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A team of Cleburne ISD educators was among the presenters at the 2019 International Society for Technology Education Conference and Expo taking place in Philadelphia. From left, Tim Grijalva, director of instructional technology; Jane Flynn, elementary digital learning coordinator; Bill Allen, social studies coordinator; and Wheat Middle School robotics teacher Gwenda Davis led an interactive lecture on the District’s STEAM Fridays initiative and the robotics program at Smith and Wheat middle schools.

Cleburne ISD students weren’t the only ones to represent the district at the national level over the summer.

A team of CISD educators was among the presenters at the International Society for Technology Education 2019 Conference and Expo taking place in Philadelphia. Tim Grijalva, director of instructional technology; Jane Flynn, elementary digital learning coordinator; Bill Allen, social studies coordinator; and Wheat Middle School robotics teacher Gwenda Davis led an interactive lecture on Cleburne’s STEAM Fridays and middle school robotics programs.

“We provided information on STEAM Fridays, which involves the fourth and fifth grades on all our elementary campuses,” Grijalva said. “We discussed the materials we use in involving students in science, technology, engineering, art and math activities, the rotations students go through on STEAM Fridays and how the program is organized.”

The four Cleburne educators then engaged those attending their presentation in a series of activities which they could implement in their own classrooms and schools.

“Bill had them creating hoop gliders and Gwenda brought pre-built robots to show how our elementary students utilize coding, which has served as an initial pathway for our robotics courses in middle school and, ultimately, high school.”

“We had a very engaged group of participants,” Grijalva said. “They were competing to see whose hoop glider could go the farthest — and the engineering teachers proved to be the best. In our hands-on activity involving robotics, we brought teachers up to modify codes to let them see the difference in their robot’s performance, based on their programming. It was a fun exercise, with the robots giving off a lot of lights and sounds.”

The Cleburne team saw the same response from their audience of educators that they receive from students excited about what they were learning.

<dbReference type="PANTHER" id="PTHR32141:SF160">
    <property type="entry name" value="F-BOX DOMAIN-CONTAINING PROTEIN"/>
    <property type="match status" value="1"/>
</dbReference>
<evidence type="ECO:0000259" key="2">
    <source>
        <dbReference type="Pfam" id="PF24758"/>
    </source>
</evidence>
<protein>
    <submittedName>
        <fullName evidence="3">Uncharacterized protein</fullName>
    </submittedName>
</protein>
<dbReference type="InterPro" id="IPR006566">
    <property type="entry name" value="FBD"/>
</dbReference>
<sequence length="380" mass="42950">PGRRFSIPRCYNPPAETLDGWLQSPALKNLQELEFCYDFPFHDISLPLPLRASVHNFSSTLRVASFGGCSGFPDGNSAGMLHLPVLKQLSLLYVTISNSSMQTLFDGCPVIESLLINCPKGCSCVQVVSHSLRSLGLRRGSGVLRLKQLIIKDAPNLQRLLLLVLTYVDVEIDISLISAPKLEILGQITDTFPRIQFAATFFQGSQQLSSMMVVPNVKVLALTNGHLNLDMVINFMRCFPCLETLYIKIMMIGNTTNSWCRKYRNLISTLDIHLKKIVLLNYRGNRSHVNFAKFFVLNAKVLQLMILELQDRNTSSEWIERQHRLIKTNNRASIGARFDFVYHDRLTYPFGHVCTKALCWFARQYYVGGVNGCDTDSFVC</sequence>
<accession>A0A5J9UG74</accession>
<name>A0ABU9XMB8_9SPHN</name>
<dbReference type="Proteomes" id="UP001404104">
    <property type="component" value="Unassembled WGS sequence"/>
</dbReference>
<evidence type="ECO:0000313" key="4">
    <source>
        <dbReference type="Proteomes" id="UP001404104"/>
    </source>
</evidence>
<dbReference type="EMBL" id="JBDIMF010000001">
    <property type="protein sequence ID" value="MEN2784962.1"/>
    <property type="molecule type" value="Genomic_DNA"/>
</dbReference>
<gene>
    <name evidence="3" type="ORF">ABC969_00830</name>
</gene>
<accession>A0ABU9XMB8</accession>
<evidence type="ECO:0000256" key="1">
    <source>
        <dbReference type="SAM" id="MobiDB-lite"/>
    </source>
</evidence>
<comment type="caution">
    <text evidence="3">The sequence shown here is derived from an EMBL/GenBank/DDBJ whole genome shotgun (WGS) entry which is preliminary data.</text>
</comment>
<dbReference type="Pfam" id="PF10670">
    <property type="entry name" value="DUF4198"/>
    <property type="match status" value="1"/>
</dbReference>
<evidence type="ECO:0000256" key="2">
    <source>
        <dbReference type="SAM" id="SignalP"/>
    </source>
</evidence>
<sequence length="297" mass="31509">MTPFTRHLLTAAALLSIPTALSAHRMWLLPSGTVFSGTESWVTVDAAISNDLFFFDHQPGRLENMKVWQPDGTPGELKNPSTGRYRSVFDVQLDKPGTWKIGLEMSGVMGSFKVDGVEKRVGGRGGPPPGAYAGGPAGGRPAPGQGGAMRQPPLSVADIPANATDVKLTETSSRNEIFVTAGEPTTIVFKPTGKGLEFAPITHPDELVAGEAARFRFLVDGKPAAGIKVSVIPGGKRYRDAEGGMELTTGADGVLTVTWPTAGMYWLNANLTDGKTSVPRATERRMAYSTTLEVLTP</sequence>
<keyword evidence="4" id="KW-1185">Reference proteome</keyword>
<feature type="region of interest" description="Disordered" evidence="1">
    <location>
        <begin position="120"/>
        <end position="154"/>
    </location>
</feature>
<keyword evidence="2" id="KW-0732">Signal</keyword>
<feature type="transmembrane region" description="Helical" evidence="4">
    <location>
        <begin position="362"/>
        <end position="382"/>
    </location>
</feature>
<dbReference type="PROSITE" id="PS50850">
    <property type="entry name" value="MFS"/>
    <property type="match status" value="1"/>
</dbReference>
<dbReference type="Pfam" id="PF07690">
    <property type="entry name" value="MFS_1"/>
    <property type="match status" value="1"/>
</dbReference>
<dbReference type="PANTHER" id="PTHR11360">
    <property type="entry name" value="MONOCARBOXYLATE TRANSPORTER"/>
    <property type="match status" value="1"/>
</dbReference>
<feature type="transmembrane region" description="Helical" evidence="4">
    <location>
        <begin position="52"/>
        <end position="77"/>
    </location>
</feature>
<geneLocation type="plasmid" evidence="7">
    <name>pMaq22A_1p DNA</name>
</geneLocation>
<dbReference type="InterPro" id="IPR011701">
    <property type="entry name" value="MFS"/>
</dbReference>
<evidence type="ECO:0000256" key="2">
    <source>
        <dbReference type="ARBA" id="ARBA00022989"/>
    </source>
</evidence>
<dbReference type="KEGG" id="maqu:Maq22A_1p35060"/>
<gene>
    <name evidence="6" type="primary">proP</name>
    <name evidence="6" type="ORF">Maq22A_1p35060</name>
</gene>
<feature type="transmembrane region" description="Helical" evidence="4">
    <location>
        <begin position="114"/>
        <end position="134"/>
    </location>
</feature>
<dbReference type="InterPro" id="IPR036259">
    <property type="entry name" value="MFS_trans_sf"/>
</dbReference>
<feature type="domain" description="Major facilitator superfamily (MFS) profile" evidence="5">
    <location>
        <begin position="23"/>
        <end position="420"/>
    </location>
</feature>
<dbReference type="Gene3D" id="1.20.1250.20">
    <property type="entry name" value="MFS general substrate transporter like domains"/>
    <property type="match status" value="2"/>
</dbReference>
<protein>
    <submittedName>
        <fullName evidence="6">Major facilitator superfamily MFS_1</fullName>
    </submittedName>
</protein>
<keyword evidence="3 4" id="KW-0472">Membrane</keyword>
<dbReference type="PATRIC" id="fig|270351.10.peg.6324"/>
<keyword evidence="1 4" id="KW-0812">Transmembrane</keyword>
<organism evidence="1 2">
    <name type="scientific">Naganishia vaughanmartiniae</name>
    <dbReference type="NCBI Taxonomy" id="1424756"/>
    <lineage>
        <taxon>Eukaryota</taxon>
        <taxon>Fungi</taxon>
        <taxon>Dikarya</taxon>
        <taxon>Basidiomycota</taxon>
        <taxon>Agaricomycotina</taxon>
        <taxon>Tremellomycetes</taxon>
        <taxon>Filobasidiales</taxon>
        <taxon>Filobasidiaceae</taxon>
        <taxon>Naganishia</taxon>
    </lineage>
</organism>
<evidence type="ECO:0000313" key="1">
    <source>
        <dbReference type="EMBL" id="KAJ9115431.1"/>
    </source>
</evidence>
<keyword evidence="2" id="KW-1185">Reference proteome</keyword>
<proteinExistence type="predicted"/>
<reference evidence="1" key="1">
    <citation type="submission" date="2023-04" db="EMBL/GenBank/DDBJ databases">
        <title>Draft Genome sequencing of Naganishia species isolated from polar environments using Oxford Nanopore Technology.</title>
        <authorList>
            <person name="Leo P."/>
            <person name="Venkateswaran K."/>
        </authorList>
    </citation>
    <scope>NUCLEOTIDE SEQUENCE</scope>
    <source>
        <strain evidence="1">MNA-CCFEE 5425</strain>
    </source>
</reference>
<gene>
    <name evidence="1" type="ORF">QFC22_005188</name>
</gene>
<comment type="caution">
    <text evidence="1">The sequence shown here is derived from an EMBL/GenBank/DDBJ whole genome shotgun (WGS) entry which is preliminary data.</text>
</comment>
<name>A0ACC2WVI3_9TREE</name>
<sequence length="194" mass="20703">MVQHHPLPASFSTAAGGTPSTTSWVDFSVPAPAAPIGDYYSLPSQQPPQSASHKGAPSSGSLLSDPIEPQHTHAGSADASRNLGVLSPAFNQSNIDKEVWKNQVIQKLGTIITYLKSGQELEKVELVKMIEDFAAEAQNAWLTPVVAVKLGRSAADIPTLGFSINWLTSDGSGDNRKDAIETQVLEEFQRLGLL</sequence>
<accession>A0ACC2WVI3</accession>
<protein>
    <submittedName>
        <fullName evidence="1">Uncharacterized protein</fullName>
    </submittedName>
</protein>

“Just like students, the teachers went above and beyond what we planned they would do,” Grijalva said. “As soon as they learned what to do with the robots, they wanted to go bigger and faster — just like our middle school kids. The ones that were interested, were extremely interested. They stayed after our presentation to ask more questions.”

The opportunity to present at the ISTE national conference was the second for the CISD team this year. A delegation from the district also shared information on the STEAM Fridays program at the Texas Association of School Administrators Midwinter Conference. Teachers and administrators from several north Texas districts have now traveled to Cleburne to view a STEAM Friday session for implementation at their own campuses.

“I think Cleburne’s STEAM Fridays is unique in that most school programs developed don’t offer as many options for kids — all kids — during the school day,” Gijalva said. “We also utilize a non-traditional format. Our kids are involved in self-discovery in which the teacher is the facilitator, giving students goals and options. The students choose the path to meet the goal. Kids learn in different ways and STEAM Fridays allows for just that, in addition to providing for genuine collaboration between students.”

“We have found our kids are going home and doing coding on their own, keyboarding on their own and using 3D modeling with the online Tinkercad program we make available to them. It’s pretty exciting to see all they are doing on their own.”

The impact of STEAM Fridays as scholars move on to middle school and high school is being monitored, as the third year of implementation gets underway in 2019-20.

“I think we will see more students in STEM pathways in middle school because they have had more structure and a basic background in robotics programming due to STEAM Fridays,” Grijalva said. “Their older peers didn’t have this, but have done a great job, nonetheless. With the head start our elementary students now in middle school have received, I know we will see some exciting things from them as they head to high school.”

Both Smith and Wheat Middle Schools had teams competing in Texas Computer Educators Association district robotics competition last year. A team from Wheat also participated in the FIRST Lego League contest held in Fort Worth. 

“We were so excited to attend the ISTE national conference and share information on the success we have seen in students through STEAM Fridays and our robotics programs,” Davis said. “It was also great for me, as a teacher, to have the opportunity to meet with fellow educators from around the country who are teaching robotics and learn about strategies and programs they are utilizing.”

Grijalva said it was a positive experience for the whole CISD team, as presenters and educators.

“What this did was allow us to refine our presentations skills, while training fellow teachers from all over, who are just beginning the process of developing a STEAM program for their schools,” he said. “This was a big endeavor, but it was awesome and definitely worth it, with all we gained from the experience.”

 

 

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